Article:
Mark Ganem | How Social Media Has Changed Business Travel
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How Social Media Has Changed Business Travel

Business on a laptopAt their core, business travel and social media are both about the same thing: making connections and fostering relationships. So it’s not surprising that business people are using social media as a way to enhance and augment their travel experience, whether for work or pleasure.

“Social media at its most basic level is something to do while you’re waiting, and travel is often about waiting,” says Kaitlin Villanova, partner and vice president of partnerships at Digital DUMBO, a Brooklyn-based event series for professionals in the digital marketing, new media, and communications industries. “I often travel alone, so social media helps me stay connected to friends and co-workers when calling or waiting until I get back to the hotel aren’t options.”

Keeping in touch on the road is just the tip of the iceberg. Social media is also a great way to connect to members of your network in person and research dining and entertainment recommendations from your contacts. Here are a few suggestions from Villanova and other experts for maximizing business travel with social media:

  • Choose your services. There are a myriad of social media services out there, and while each has its advantages, how you use them is up to you. “I use Facebook for my social connections, while Twitter [www.twitter.com] is more of a source for news and information,” Villanova says. For business networking, the go-to service remains LinkedIn. When it comes to seeking, say, restaurant reviews, “I’ll always take my friends’ recommendations over a review site’s,” she notes. “If I do look to a service like Yelp [www.yelp.com], I’m more interested in the number of reviews –which indicates popular interest in a place—than I am in star reviews, which don’t really mean much to me.”
  • Share your plans. Simply making your plans available to your network invites people to recommend restaurants, hotels, and other attractions, and may garner a few networking opportunities from those contacts who will be in your destination city while you’re visiting. TripIt [www.tripit.com], an excellent itinerary-management service, lets you share this information automatically on your LinkedIn [www.linkedin.com] profile. For those closest to you, consider sharing flight information so they (and you) can track exact departure and arrival times with services such as FlightAware [www.flightaware.com].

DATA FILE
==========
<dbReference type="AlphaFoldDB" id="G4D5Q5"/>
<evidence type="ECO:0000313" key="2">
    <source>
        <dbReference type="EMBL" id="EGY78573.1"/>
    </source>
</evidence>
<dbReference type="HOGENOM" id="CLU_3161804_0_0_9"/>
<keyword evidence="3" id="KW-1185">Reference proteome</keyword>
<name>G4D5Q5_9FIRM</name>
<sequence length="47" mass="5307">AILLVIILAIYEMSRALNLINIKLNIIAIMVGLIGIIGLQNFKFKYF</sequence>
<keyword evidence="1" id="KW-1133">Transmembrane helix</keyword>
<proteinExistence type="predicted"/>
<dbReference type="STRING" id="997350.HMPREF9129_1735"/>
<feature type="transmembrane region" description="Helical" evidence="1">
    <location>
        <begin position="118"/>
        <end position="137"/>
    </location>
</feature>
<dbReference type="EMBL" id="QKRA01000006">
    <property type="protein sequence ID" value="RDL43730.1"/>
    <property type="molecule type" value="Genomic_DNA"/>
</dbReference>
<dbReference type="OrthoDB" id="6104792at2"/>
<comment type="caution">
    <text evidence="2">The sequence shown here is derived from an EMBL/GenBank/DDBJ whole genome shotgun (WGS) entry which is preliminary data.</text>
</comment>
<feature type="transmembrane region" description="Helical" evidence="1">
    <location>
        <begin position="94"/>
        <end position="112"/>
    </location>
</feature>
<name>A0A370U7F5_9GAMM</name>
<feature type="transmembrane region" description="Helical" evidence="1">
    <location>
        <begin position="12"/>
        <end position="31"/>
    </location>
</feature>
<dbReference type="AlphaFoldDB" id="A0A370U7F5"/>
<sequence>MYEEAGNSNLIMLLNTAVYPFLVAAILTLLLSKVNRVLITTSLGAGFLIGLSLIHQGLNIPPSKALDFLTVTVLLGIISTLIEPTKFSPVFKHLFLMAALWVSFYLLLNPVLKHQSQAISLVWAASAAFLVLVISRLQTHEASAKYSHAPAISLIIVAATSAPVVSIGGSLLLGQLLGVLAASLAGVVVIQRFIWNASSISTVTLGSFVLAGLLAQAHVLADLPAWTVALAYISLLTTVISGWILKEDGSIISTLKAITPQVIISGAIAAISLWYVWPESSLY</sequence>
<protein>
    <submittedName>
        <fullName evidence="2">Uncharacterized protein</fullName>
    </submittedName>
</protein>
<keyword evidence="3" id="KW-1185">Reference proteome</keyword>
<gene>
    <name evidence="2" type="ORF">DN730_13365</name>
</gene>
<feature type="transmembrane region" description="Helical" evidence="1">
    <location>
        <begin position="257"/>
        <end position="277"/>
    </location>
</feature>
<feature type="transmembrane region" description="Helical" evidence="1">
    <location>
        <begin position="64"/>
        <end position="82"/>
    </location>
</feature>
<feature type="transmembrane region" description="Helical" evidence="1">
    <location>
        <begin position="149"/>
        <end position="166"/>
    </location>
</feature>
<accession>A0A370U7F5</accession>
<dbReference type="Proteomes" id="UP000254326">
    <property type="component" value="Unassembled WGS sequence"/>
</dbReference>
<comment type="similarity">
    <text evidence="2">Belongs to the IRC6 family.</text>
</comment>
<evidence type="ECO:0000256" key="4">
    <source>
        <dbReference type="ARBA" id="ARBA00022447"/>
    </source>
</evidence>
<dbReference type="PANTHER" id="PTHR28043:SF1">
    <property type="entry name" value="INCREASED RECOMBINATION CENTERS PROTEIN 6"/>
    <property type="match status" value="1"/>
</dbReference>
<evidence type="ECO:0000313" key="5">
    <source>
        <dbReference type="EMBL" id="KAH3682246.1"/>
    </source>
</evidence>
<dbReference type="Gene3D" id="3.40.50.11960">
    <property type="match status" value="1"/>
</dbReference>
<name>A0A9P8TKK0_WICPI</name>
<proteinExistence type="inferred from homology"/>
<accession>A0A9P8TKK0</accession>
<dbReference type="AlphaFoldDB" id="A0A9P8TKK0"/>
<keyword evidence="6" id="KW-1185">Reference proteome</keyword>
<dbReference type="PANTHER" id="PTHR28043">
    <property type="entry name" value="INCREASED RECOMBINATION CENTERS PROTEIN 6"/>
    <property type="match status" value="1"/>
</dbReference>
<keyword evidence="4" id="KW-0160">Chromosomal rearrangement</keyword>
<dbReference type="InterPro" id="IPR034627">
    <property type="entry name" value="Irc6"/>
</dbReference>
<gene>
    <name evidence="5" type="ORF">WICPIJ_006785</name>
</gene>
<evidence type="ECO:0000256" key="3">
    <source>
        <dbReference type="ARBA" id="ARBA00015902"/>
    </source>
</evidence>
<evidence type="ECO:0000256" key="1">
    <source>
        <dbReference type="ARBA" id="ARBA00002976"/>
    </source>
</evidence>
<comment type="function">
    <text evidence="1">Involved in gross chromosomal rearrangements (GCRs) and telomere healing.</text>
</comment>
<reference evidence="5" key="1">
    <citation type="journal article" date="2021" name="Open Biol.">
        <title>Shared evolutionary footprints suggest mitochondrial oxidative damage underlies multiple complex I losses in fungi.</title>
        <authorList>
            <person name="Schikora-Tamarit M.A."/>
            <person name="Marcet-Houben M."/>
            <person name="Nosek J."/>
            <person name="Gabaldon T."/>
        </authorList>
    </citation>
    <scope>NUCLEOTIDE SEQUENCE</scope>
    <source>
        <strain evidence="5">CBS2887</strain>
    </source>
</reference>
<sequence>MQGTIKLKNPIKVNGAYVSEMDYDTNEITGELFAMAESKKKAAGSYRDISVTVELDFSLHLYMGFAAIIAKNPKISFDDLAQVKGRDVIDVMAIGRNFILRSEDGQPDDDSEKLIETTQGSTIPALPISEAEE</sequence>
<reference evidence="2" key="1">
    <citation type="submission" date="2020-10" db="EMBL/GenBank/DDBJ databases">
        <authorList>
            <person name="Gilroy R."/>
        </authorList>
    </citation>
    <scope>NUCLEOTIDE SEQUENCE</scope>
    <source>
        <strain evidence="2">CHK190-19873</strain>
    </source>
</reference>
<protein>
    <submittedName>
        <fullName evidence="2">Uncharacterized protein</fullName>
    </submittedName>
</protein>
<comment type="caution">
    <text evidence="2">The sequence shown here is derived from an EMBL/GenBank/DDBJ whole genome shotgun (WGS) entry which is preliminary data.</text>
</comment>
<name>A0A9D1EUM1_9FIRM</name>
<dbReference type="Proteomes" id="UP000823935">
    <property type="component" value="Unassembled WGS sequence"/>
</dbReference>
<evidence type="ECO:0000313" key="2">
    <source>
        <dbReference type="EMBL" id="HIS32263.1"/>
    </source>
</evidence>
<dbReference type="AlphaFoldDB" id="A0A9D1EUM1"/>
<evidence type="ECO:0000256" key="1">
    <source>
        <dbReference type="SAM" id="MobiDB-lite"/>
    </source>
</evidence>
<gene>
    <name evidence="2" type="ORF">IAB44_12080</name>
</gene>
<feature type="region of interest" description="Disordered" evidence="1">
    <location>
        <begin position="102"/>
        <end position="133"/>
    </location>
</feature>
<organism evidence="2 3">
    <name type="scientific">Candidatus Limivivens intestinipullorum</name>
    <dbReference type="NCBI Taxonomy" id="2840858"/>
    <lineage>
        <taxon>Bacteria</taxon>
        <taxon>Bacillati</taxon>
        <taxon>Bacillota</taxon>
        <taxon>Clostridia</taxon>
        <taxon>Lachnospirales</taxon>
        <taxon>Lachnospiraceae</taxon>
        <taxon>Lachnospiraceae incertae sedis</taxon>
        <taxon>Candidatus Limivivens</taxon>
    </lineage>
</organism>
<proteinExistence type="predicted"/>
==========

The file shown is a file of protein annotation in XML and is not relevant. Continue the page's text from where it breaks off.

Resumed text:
• Use Hash tags. A Twitter search that includes a city name, (e.g., “restaurants in #portland”) “is a great way to see what’s being talked about locally,” Villanova says. A similar search on a photo-sharing service such as Instagram [www.instagram.com], she adds, can offer a “visual walk-about” in a city you might not have time to explore fully. “If there’s something really intriguing, though, I might make a point of seeing it in person,” she notes. What’s more, many organizers of conventions and other industry meet-ups publish specific hash tags for each event, which attendees and speakers use in their tweets. Following these tags lets you keep up with event-related news and comments whether you’re attending or not.
  • Respect boundaries. Searching your social networks for possible face-to-face meetings is a great way to build and strengthen relationships, but that doesn’t mean you should invite a distant connection you’ve never met out to dinner. “I wouldn’t necessarily reach out to someone I didn’t know personally,” says Villanova, who adds that she rarely connects with those she hasn’t met, even online. Stick to those contacts you’ve already met or done business with, and keep the invitation unobtrusive—say, a cup of coffee or quick office appointment. If there is someone you’re dying to meet but don’t know, see if you can wrangle an introduction from an intermediary; (LinkedIn is great for this).
  • Share, but don’t over-share. Narrating the high points of your trip or posting photographs can keep your network engaged, but tweeting about the weather will just cause them to tune out. Villanova also cautions against over-glamorizing. “There’s a tendency to paint a somewhat disingenuous picture,” she says. Finally, keep it professional. Share links to interesting articles you’ve read on the plane, or thoughtful comments about an interesting presentation. That photo of a colleague wearing a lampshade? It might just as well go un-posted.